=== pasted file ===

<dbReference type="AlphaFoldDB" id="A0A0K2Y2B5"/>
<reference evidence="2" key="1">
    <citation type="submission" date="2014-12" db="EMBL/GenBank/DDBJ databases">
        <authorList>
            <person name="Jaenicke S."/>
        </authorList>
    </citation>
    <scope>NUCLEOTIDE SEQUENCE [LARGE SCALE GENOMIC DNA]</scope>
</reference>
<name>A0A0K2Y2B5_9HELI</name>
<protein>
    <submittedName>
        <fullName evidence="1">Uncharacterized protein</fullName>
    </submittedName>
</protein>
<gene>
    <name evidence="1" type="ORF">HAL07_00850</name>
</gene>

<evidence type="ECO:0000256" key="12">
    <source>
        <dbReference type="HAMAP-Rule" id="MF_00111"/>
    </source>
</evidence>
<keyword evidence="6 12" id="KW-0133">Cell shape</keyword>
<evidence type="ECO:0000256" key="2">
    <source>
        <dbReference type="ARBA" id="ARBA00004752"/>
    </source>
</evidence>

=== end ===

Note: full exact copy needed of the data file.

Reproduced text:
<dbReference type="AlphaFoldDB" id="A0A0K2Y2B5"/>
<reference evidence="2" key="1">
    <citation type="submission" date="2014-12" db="EMBL/GenBank/DDBJ databases">
        <authorList>
            <person name="Jaenicke S."/>
        </authorList>
    </citation>
    <scope>NUCLEOTIDE SEQUENCE [LARGE SCALE GENOMIC DNA]</scope>
</reference>
<name>A0A0K2Y2B5_9HELI</name>
<protein>
    <submittedName>
        <fullName evidence="1">Uncharacterized protein</fullName>
    </submittedName>
</protein>
<gene>
    <name evidence="1" type="ORF">HAL07_00850</name>
</gene>

<evidence type="ECO:0000256" key="12">
    <source>
        <dbReference type="HAMAP-Rule" id="MF_00111"/>
    </source>
</evidence>
<keyword evidence="6 12" id="KW-0133">Cell shape</keyword>
<evidence type="ECO:0000256" key="2">
    <source>
        <dbReference type="ARBA" id="ARBA00004752"/>
    </source>
</evidence>